I didn’t feel comfortable in maths class until year 10. I didn’t hate the subject, but it just felt like a chore. I always struggled to relate to the numbers on the board and, as a result, I found myself constantly drifting off and falling further and further behind.
I was fortunate to have a maths teacher, called Mr James, who changed that for me. He made a big difference and I started to look forward to the maths classes that I had previously dreaded. It was his inclusive nature and his ability to make students feel special in a hierarchical state school environment which was outstanding. He recognised that everyone’s learning requirements were different and he was able to adjust his approach accordingly and he made me feel listened to and significant.
Being an expert gains respect
As an expert maths teacher, Mr James gained respect. He could solve any problem that was put in front of him, but more importantly, he was a specialist in the art of teaching. He could reach all levels and developed exercises that engaged the students who needed extending whilst simultaneously encouraging and developing the students who were struggling with the fundamentals.
Creating a sense of accountability
Feedback flowed from teacher to student and vice versa. All the students in our class felt comfortable asking Mr James for help. He created a sense of accountability. I really liked the guy so I never wanted to give him work that was below what he expected from me.
- Rita Pierson
Building effective relationships
That fact that Mr James knew his subject was vital, but what really made him stand out was his ability to build effective relationships. Good tutors, mentors and teachers are those who share mutual respect and take the time to get to know their students. As the late Rita Pierson (look for Rita Pierson on TedEx) so eloquently pointed out “kids don’t learn from people they don’t like”.
Developing confidence and self-belief
The best tutors and teachers care and they show this by taking an interest in students’ lives, allowing for a stronger connection that can lead to empowerment. This in turn, sets the scene for everything else to follow, further developing confidence and self-belief and which can empower young people to push themselves to pursue their individual aspirations.
I know this to be true, as I now work in the education sector as a result of the influence of my maths teacher, Mr James. Research supports my experience. Countless academic studies show that mentoring by a caring adult, over an extended period of time, effectively combats risk factors associated with young people.*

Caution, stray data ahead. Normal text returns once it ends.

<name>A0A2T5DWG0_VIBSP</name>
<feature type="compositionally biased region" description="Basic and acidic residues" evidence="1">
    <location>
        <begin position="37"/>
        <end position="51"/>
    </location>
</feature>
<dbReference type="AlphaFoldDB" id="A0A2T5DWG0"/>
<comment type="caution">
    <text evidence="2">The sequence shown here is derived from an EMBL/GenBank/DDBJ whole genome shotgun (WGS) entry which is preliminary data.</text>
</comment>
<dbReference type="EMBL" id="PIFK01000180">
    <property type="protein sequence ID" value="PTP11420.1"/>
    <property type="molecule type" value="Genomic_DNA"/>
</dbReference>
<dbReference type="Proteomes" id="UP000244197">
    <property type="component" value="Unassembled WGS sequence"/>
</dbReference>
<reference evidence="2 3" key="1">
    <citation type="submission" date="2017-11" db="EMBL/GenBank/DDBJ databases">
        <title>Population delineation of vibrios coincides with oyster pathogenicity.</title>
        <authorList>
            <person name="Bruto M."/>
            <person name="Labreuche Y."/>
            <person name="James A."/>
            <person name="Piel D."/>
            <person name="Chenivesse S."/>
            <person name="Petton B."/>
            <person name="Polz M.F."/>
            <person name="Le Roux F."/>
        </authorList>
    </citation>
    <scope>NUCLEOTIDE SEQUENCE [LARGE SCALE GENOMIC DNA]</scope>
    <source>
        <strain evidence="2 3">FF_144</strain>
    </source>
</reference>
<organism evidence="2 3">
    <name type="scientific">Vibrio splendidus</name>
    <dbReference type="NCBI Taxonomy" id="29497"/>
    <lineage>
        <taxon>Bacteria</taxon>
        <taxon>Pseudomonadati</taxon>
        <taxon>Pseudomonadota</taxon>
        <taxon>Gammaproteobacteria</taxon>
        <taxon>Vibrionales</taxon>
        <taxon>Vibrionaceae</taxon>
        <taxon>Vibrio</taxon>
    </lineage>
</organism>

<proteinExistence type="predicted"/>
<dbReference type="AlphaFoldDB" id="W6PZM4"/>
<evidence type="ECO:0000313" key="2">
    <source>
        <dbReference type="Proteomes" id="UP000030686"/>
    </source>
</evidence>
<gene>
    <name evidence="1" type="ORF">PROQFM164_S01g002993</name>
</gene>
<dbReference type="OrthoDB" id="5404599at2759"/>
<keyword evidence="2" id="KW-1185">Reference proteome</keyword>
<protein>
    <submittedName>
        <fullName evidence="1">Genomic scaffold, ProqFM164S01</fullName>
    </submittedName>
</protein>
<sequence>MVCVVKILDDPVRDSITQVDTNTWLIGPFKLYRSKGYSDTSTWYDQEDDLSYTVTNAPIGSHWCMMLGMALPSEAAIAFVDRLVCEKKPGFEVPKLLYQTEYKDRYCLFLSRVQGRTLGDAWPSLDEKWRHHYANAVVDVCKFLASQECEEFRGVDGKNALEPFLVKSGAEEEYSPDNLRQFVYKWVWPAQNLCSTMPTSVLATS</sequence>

In particular, the 2013 study ‘The Role of Risk: Mentoring Experiences and Outcomes for Youth with Varying Risk Profiles,’ examined mentoring program relationships, experiences and benefits for higher-risk youth, and among the findings was a gain in social acceptance, academic attitudes and grades.
I now enjoy sitting down with my 8-year-old daughter to help her with her reading, spelling or maths. It is an enriching experience for both of us and I know she gets more out of it than simply academic assistance. As a result of this I encourage parents to do the same with their own children. Allow your child's experience of a tutor mentor to begin in the home.
Although schools are amazing places, they are also extremely busy. At times, quiet students may not get the attention they require or accelerated students may become distracted and bored. When reflecting on my time in Mr James’ class, through no fault of his own, he did not relate to every single student in the class, as he did with me.
Ideally all young people should benefit from having a significant adult in their lives. A tutor-mentor who understands their needs can play this role and help by ‘topping up” the learning at school. They can work with the student to explain concepts in a different way or improve particular cognitive and practical skills, such as critical thinking, time management and most importantly, build self-esteem.
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